While many of the things I found were junk, I came across this little treasure too, and wanted to share.
You may not be able to tell from this picture, but it is actually a quilted rectangle with several layers to it. It will take some adult preparation, plus 2 days of student work to complete.
To make it, you need:
-plain white cotton fabric
-plain blue cotton fabric
-iron-on 2-sided adhesive
-a layer of batting
-white, green, and blue fabric paint
-pretty scraps of a contrasting color
Cut the white cotton fabric, blue cotton fabric, and batting into equal sized pieces. Ours were 8.5 x 11". Set aside.
The next step needs to be completed for ALL the copies you will make at once. If you're going to make one project, only do it once. If you plan to make a class set of 22, you need to prep them all before you cut! Follow the directions for your iron on adhesive, attaching it to another piece of white cotton fabric - not the one you already set aside, another piece. After it is fused, cut a smaller rectangle. Ours was 5 x 8". This will be the part that gets painted. You want this piece to look perfect, so trim very carefully! When you are satisfied, center it on the plain blue cotton rectangle, and fuse it in place. You will now have all the pieces shown above, ready for your student artists.
On the first student work day for this project, the children will paint their bluebonnets. They'll paint some small leaves, and a long stem with the green paint and the brush. Then it's finger print time! If you can show your students real bluebonnets, or at least closeup photos of them, you'll see that the color isn't consistent over the whole flower.
The second student work day is for sewing. I strongly recommend having a bunch of prethreaded needles ready, or you will spend the entire time rethreading while the students wait! Young children can usually "get" the idea of the needle going down on one stitch, then up on the next, it's a pattern, so you're incorporating some mathematical thinking as well as a lot of fine motor skills as you do this. Keep the threads no more than 18" long to start, it isn't enough to go all the way around, but it seems to be as much as little hands can manage without tangling. Layer your pieces: white backing, batting, blue painted piece, and safety pin in place so it isn't going to slip while the children work.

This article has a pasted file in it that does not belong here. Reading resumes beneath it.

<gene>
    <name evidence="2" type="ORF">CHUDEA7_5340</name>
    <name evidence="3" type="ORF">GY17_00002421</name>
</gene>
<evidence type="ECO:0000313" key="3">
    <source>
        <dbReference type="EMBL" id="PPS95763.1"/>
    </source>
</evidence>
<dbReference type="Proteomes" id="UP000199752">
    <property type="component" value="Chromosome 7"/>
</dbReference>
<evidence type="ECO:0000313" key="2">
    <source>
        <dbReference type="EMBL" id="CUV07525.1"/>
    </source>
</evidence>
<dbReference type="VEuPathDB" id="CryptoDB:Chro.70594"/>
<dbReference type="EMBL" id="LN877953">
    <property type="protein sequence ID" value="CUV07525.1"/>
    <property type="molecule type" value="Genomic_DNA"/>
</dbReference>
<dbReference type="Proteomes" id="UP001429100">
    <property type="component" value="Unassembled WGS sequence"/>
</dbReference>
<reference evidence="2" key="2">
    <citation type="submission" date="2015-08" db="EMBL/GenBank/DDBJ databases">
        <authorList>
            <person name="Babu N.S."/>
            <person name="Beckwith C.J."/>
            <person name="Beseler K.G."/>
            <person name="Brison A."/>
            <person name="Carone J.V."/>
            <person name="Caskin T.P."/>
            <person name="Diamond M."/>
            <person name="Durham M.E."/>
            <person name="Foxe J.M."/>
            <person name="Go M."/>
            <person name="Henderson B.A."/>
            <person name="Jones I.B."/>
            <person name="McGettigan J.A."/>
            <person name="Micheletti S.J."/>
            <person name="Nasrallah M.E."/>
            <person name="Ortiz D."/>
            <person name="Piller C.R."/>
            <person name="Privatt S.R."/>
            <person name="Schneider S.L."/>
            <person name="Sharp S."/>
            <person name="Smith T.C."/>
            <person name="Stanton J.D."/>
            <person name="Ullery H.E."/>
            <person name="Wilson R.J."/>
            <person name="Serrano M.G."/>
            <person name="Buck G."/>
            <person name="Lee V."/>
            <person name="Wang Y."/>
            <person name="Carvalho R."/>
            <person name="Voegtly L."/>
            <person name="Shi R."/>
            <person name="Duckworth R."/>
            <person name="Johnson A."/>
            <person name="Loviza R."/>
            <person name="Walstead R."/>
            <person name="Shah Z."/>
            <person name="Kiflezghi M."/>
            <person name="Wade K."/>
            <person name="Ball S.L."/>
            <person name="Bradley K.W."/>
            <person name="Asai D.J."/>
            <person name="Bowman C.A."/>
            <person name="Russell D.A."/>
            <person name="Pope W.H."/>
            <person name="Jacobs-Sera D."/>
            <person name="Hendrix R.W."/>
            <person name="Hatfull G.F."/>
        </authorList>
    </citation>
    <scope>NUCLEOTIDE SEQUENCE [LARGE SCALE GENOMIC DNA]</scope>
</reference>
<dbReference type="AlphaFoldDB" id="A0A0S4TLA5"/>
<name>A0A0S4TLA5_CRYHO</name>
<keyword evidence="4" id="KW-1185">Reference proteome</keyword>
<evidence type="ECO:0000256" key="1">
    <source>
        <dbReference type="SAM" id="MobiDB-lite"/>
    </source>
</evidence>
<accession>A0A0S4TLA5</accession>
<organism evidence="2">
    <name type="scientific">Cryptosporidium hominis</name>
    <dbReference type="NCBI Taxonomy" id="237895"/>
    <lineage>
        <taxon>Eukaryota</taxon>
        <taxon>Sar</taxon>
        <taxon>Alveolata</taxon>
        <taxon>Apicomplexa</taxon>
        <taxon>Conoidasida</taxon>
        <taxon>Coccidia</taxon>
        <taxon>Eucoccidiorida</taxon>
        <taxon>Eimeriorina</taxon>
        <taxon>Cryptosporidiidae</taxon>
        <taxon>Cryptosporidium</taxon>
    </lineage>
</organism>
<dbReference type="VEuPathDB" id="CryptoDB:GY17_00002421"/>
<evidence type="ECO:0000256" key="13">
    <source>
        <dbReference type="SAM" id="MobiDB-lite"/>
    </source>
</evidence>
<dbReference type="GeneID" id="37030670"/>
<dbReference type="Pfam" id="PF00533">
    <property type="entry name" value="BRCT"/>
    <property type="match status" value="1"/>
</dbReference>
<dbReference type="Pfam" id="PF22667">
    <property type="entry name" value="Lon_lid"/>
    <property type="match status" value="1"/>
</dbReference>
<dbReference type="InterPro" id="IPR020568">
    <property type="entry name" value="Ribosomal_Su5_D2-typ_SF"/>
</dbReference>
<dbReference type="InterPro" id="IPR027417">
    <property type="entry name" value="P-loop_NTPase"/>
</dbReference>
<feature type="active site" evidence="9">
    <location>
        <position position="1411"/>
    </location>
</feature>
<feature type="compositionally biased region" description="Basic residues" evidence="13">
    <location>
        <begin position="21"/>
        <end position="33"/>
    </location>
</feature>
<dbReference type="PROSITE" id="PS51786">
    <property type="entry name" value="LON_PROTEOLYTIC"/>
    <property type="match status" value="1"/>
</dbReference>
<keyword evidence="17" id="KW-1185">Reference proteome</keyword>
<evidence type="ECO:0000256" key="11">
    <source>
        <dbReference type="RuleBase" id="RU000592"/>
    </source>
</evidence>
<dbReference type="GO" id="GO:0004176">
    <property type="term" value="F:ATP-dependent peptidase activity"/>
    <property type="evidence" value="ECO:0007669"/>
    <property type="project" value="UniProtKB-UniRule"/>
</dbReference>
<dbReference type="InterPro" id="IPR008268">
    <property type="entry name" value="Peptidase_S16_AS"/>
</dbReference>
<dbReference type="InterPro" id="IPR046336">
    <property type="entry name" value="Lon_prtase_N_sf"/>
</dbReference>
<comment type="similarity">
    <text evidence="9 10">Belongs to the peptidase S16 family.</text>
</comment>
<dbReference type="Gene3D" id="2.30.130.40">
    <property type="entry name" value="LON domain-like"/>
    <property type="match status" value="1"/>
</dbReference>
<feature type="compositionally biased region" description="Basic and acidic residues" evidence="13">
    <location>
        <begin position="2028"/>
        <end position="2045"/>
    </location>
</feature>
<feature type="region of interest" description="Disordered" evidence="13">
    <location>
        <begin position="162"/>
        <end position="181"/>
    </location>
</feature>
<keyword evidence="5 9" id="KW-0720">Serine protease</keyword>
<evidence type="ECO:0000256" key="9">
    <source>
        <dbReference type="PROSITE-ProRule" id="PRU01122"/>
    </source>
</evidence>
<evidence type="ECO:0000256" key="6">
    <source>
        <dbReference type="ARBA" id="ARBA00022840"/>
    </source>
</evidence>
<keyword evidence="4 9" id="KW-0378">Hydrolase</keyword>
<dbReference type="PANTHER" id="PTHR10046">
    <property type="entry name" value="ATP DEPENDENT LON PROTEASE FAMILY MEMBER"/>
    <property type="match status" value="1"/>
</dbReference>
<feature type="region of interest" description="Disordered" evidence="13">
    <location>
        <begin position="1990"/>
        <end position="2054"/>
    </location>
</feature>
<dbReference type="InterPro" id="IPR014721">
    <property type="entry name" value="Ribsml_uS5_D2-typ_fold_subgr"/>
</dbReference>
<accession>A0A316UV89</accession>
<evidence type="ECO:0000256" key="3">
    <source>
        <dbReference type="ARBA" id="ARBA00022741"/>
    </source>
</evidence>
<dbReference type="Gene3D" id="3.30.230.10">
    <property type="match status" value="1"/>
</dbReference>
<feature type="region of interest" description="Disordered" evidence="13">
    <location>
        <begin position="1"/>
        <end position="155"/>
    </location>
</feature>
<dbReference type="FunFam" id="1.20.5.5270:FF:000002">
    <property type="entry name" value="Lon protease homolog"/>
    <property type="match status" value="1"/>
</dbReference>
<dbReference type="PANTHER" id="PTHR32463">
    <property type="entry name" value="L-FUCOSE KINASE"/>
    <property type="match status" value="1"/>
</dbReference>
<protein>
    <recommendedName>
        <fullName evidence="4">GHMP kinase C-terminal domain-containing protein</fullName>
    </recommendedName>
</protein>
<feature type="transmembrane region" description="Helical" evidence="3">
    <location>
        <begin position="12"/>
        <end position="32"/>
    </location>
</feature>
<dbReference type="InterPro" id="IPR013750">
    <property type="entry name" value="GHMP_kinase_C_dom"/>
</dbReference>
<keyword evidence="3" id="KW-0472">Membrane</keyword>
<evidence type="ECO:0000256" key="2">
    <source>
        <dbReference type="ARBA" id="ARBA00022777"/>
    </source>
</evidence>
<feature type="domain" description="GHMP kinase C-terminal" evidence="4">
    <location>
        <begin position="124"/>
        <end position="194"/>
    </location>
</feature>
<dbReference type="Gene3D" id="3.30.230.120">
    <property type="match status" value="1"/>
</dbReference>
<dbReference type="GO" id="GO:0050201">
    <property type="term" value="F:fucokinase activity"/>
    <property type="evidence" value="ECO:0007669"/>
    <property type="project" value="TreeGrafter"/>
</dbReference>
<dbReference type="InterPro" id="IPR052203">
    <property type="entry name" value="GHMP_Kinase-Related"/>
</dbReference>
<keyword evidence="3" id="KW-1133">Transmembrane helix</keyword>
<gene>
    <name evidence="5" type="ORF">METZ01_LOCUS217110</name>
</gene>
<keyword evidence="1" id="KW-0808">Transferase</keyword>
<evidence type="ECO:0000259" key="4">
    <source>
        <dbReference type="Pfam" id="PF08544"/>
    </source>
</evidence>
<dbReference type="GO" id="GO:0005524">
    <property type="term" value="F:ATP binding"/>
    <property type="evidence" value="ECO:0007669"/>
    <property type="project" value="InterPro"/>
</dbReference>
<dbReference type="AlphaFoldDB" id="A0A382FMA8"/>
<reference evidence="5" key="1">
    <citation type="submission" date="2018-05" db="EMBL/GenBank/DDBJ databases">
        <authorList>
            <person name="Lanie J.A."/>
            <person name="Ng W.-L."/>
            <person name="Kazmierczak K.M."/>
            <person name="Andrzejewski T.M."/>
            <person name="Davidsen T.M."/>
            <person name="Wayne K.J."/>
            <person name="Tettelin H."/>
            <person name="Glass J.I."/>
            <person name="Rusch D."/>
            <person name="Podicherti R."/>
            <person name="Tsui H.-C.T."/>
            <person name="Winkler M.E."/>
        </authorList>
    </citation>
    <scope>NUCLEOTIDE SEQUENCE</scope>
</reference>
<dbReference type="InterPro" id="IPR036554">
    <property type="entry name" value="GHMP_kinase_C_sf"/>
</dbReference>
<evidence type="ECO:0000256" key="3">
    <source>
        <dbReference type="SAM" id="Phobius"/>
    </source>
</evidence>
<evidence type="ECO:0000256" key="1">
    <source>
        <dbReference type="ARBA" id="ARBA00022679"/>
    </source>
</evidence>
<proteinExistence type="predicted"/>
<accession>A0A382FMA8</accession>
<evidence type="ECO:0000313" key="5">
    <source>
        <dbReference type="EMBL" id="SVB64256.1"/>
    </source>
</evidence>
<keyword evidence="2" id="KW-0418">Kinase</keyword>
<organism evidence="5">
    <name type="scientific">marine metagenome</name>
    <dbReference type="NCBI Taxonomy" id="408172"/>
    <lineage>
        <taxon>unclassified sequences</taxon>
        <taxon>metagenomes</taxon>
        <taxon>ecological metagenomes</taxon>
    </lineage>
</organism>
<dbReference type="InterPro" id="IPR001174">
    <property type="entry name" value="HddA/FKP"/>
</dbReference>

Students sew the embroidery thread around the edge. It won't look picture perfect, but they and their families will think it is beautiful! Finish it off by hot gluing a small bow or some buttons in one corner. (Our bows were tied in fabric scraps 1" x 12".)
If you've read this far, you are a brave teacher/parent, bravo! Yes, this project does take a lot of adult supervision and guidance. If you can get some volunteers to help you do this, take all the help that is offered. The reason we did this, even with all the time and effort involved, is that it is a beautiful memento of those little hands working. Children are proud of the results, mommies hung them up to display, and everyone remembered what bluebonnets look like, and that they are the state flower of Texas. These make fantastic Mother's Day gifts a few weeks after the bluebonnets are finished blooming!
Some of you are thinking about all the pretty fabrics you could use instead of the plain blue one behind the painting. I know I thought it would look fantastic with a nice gingham. Here's why we used a solid color: the background shows through and distracts from the painting.
Here's another Texas learning activity I want to share too.
Texas bingo game, for reviewing 12 different symbols of Texas: armadillo, the Lone Star, pecans, the Texas Flag, longhorn cattle, cowboys, The Alamo, the Seal of the State of Texas, prickly pear cactus, bluebonnets, Texas, and mockingbirds. Children love to make games out of everything - it's just more fun that way - so I put this social studies learning into a bingo format. There are 24 game boards with the colorful outlines, and 24 in a printer friendly format. I used some cool star buttons as playing pieces, but you could use any kind of small manipulative that's handy.
Thanks for stopping by my blog, bye y'all!